July 24, 2019 at 1:24 PM #1297
EA Sports UFC 2
Rating: 3.0 – Fair
Glorified gatekeeper that isn’t championship material
Being a fan of the sport of mixed martial arts, I like to occasionally play video games based on the sport and use characters I see on television. I have played some of the older THQ ones, but not the last EA UFC title. EA Sports UFC 2 for the the Xbox One has its moments, where the actual fighting is pretty solid at times, but the overall amount of enjoyable modes leaves a lot to be desired. Ultimately, the lack of content makes this game quickly forgettable and ends up back on a shelf.
Like most sports games, career mode is where I spend the bulk of my time. In EA Sports UFC 2’s career mode, you take a new fighter from his infancy to stardom. Being that this is generally the mode I play the most, EA left a lot to be desired here. The options during create your fighter felt limited and lacked options. While I liked the initial Ultimate Fighter stint before making your full fledge UFC debut, which I thought this was a nice touch, the career mode is heavy on the training. Though this probably accurately reflects real life, where fighters are in fight camps for long periods of time and end up just being in a minute fight, this does not exactly translate to fun in its video game form.
During training camps, users will have the option to simulate a particular session or take part in it. These sessions will vary from take down defense, striking, grappling, and so forth. None of these felt particularly fun. When in training camp, it made me want to fast forward to the actual fights. During actual fights, the game play overall felt solid. I thought the striking felt smooth. Stringing together combos felt fluid. The grappling felt overly complicated and not seamless however. Transitioning to different positions or attempting submissions felt more like a burden than fun. This is a bit of a shame, since I had a lot of fun with the stand up aspects.
With the stand up game being quite fun, it overshadowed the ground components. If this game was strictly a kickboxing game, it would be quite good from a game play perspective. However, with the ground aspect leaving a bit to be desired, it felt like a bore whenever the fight went to the ground. With this in mind, the game probably became a bit repetitive to play more quickly than it should had the ground aspect been as good as the stand up.
Another aspect of the fighting that I thought was a bit too excessive was the stamina meter. It felt like fighters were getting drained of energy too quickly, which became really apparent when I hurt an opponent and tried to finish him or her. With that said, I kind of like the extra presentation where fighters became more sloppy if their stamina meter drained. Additionally, the stats and records felt lacking as well.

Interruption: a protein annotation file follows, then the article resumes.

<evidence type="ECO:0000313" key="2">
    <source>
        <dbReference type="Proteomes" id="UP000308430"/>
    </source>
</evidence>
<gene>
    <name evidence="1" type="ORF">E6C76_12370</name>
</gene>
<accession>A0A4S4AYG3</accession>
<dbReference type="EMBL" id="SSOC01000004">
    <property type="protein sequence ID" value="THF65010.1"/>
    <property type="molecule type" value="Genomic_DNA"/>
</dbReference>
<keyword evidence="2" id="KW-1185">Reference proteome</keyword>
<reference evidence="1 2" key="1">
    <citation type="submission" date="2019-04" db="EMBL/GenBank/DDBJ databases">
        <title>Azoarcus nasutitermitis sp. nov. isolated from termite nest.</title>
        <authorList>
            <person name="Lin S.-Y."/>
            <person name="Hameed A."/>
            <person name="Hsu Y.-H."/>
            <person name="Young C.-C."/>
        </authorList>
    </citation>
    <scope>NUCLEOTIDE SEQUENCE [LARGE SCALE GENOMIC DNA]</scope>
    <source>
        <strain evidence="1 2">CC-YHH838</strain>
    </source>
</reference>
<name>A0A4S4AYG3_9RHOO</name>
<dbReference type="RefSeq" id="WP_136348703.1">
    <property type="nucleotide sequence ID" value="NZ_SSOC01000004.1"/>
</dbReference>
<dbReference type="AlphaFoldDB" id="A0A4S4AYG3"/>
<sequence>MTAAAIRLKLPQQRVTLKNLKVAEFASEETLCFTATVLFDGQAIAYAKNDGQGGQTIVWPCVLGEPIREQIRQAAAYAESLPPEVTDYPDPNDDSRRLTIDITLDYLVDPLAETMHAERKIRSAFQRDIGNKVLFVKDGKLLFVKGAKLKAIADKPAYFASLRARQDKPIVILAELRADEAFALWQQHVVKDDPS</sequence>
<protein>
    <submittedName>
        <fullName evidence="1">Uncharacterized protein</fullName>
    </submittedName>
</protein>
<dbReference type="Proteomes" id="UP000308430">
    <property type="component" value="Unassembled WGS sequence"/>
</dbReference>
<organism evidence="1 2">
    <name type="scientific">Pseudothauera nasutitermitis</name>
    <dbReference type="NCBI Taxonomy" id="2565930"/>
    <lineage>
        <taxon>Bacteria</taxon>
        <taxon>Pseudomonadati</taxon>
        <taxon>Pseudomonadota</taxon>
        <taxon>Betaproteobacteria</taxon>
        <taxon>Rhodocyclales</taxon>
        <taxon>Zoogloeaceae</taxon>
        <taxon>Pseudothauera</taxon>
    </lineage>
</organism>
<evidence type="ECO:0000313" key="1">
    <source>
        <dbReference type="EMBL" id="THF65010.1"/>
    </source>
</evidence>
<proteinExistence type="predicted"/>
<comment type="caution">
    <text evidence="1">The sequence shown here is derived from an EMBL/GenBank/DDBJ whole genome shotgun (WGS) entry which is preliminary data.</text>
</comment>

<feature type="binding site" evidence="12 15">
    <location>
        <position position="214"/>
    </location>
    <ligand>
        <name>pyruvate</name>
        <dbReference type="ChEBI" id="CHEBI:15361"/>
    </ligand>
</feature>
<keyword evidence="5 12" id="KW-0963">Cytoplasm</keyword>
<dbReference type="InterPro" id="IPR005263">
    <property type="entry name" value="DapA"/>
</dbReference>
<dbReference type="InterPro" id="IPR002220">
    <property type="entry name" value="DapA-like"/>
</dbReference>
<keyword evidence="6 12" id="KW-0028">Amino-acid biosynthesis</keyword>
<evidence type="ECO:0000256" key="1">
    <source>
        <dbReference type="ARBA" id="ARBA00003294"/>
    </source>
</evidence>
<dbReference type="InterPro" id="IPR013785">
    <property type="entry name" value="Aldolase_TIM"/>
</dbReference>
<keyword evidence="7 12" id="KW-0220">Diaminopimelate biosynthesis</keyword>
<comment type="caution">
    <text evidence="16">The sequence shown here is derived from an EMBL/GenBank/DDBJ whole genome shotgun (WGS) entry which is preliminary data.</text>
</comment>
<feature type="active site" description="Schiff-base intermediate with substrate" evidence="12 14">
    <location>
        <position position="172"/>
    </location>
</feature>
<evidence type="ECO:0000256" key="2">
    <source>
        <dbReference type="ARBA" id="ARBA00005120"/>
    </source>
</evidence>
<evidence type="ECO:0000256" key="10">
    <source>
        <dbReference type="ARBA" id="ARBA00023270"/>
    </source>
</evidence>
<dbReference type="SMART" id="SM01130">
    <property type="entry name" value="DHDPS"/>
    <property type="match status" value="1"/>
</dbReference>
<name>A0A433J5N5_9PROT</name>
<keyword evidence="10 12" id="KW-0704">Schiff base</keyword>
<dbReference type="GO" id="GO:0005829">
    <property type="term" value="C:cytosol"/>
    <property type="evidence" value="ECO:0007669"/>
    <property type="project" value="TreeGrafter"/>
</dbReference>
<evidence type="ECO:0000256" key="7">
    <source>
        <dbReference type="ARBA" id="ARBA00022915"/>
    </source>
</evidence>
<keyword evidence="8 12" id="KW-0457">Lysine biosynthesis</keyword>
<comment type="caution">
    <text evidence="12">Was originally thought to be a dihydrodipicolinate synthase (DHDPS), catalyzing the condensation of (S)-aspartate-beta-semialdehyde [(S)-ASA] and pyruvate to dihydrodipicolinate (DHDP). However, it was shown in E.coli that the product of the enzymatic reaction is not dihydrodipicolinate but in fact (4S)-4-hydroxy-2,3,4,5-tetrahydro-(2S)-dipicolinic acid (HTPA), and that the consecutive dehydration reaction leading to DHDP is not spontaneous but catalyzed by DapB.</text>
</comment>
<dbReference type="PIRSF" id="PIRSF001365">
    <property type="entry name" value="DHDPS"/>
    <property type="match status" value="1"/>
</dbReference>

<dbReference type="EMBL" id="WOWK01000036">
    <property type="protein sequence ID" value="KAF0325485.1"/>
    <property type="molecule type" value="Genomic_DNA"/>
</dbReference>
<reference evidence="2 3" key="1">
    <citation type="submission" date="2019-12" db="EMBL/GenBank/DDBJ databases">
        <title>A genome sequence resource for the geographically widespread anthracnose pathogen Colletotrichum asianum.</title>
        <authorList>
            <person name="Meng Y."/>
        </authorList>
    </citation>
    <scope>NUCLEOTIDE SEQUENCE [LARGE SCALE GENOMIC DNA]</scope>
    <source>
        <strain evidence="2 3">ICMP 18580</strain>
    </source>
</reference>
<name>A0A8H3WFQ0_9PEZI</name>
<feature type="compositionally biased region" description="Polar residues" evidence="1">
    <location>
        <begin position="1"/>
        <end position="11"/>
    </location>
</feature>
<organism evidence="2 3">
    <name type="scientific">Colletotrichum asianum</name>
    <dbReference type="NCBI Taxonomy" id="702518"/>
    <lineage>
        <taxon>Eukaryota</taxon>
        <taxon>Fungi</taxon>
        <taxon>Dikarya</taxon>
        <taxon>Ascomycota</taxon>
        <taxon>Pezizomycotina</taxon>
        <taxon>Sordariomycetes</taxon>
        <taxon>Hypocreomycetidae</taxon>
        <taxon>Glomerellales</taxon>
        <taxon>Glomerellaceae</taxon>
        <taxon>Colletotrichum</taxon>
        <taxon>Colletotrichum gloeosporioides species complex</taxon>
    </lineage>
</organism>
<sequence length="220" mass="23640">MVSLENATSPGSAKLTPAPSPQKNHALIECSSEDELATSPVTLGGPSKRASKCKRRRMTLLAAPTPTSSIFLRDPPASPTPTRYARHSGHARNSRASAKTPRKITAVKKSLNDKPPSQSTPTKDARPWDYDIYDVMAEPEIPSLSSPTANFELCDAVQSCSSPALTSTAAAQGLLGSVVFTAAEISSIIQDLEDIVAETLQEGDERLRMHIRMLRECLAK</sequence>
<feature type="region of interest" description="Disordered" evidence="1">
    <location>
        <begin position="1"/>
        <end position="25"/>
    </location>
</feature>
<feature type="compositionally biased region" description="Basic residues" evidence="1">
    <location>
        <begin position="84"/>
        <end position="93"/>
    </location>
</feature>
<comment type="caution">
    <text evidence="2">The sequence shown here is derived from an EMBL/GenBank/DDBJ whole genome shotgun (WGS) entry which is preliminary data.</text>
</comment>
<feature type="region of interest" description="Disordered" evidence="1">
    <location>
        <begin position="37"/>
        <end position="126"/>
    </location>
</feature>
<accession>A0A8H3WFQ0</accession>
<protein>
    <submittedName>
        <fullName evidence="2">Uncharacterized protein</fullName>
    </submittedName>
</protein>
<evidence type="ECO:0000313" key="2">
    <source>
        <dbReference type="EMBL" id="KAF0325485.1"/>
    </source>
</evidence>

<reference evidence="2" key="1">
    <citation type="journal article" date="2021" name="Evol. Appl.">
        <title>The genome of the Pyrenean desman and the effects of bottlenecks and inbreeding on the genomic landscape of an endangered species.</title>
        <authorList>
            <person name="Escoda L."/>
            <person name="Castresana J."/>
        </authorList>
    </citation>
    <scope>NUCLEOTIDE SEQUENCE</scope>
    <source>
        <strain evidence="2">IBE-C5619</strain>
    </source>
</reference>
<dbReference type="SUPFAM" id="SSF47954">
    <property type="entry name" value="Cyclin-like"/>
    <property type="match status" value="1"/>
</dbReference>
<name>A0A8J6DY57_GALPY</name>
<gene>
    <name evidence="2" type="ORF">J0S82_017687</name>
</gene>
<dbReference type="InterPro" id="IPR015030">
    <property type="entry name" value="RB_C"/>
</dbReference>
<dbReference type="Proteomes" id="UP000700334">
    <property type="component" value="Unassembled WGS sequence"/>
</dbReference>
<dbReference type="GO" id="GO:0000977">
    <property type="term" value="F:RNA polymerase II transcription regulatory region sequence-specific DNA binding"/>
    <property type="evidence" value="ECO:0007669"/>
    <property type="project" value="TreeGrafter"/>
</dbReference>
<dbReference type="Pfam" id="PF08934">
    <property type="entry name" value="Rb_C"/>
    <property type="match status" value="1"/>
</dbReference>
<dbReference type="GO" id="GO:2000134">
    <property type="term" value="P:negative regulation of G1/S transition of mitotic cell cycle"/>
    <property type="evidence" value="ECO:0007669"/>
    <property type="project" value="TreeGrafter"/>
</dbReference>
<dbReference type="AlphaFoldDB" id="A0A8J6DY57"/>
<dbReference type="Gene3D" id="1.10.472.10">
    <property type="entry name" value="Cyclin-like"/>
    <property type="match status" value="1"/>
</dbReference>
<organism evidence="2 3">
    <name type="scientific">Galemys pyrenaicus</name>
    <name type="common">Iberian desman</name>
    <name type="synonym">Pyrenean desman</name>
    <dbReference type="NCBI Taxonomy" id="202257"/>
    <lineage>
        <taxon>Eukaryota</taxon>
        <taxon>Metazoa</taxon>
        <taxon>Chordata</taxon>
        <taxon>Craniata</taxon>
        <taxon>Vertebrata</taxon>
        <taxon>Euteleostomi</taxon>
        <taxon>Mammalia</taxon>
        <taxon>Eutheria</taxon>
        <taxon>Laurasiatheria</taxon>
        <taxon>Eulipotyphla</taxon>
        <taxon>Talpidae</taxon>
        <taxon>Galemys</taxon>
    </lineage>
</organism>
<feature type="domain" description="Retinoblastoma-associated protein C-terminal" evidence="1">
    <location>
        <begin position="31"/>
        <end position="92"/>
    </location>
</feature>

In addition to career mode, there is a knock out mode where the fight is kept standing and two fighters throw punches, kicks and knees till the other is knocked out. This does offer a bit of fun for a short while, but eventually becomes tiresome. I also enjoyed the create event mode, where I create an event and then play through it. My paid Xbox Live subscription expired, so I did not have an opportunity to play online, which did not help from a mode and content perspective.
One thing that was especially well done was the presentation of EA Sports UFC 2. From Joe Rogan’s commentating to Bruce Buffer’s introduction, the game felt like it was out of a live UFC event. I also liked small little touches like the walk out or the tidbits about each fighter before they step into the cage. The movement and animation also looked quite good. Rocking an opponent with a powerful right looks quite good. The character models also look solid. The game runs smoothly, graphics look good, and the commentating is on point. The overall presentation is a big plus.
EA Sports UFC 2 has its moments. Throwing punches and kicks in combination is fun, looks quite appealing, and flows smoothly. This is anchored down by a ground system that felt boring. Additionally, the career mode which I spend most of my time in sports games felt lacking and weighed down by excessive training. With that said, there are some potential here. A sequel that brings its ground game on par with the striking and a better effort career mode could lead to a good or even great game. As it stands for this version however, EA Sports UFC 2 is fun at times, but ultimately falls short of living up to a hyped fight.
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